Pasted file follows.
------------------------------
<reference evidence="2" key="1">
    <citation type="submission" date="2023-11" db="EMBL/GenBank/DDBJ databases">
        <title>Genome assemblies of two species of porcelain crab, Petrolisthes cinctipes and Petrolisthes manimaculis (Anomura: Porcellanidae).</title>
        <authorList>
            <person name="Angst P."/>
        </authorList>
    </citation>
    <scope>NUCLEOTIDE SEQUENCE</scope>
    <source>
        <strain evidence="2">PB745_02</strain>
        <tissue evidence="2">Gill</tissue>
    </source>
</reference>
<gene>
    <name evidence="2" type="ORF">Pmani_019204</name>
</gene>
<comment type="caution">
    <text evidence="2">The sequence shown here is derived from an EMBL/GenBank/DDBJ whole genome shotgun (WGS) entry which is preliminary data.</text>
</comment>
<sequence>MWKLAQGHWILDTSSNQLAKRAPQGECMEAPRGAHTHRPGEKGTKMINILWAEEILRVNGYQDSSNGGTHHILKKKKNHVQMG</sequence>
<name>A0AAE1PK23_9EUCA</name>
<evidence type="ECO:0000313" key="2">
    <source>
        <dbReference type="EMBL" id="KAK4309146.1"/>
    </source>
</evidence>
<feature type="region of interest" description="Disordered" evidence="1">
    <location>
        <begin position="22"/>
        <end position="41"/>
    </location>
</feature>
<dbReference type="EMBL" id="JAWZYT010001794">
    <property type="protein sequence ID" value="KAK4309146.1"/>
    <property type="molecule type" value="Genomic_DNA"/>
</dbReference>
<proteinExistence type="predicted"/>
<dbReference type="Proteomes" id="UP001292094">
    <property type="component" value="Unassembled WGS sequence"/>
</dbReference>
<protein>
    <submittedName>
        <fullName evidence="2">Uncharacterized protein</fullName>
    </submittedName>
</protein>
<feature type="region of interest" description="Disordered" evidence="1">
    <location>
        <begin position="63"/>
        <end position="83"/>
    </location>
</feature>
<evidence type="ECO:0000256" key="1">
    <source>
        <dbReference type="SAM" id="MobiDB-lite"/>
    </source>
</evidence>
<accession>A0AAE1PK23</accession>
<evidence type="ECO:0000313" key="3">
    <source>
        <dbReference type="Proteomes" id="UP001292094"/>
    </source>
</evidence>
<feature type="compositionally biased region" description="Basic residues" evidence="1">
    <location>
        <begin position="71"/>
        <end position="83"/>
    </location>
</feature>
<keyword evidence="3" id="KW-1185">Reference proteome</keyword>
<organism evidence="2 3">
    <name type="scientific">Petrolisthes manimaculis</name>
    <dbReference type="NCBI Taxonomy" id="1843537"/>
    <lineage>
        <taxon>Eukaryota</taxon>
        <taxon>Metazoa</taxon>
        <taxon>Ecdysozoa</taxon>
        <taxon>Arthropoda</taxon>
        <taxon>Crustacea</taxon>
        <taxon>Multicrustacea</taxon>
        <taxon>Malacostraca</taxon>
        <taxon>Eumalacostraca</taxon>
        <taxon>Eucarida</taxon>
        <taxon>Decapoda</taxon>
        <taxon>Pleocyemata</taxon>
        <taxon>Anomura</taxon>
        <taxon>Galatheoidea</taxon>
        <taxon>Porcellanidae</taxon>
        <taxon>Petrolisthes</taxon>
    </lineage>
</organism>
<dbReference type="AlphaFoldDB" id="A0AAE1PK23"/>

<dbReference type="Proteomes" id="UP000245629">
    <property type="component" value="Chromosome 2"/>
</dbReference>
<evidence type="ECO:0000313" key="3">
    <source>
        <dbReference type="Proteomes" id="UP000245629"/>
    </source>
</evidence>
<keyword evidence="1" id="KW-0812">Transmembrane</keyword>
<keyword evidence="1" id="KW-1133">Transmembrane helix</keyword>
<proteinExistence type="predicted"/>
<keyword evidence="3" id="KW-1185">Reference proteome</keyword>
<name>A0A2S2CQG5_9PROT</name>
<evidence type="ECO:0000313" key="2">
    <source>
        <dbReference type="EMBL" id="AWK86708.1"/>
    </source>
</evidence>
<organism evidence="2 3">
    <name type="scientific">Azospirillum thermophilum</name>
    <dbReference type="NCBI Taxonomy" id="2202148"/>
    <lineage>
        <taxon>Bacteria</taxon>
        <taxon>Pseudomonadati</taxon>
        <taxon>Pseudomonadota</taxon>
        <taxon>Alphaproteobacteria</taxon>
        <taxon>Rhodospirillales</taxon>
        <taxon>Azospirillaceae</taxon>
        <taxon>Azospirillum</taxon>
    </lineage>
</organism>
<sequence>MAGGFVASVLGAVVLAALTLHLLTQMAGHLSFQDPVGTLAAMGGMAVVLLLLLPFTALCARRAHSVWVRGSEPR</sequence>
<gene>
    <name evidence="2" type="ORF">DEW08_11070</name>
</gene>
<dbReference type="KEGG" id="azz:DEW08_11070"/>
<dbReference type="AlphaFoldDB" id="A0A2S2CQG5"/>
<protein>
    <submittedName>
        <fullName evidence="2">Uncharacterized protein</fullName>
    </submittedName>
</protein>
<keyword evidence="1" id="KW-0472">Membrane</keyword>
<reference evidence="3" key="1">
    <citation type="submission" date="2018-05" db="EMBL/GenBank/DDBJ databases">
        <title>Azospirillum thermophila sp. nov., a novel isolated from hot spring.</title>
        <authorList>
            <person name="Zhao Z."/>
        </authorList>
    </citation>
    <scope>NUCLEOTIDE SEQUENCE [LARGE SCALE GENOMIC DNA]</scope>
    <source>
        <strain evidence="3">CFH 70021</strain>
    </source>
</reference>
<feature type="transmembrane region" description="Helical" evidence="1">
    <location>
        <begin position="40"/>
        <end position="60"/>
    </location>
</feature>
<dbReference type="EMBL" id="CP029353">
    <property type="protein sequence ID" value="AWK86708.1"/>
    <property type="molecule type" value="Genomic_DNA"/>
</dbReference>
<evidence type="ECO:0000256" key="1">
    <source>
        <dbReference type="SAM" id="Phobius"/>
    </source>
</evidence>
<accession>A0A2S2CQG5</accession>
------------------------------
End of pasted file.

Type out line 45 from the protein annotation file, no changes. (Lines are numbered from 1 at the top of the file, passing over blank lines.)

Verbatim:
</protein>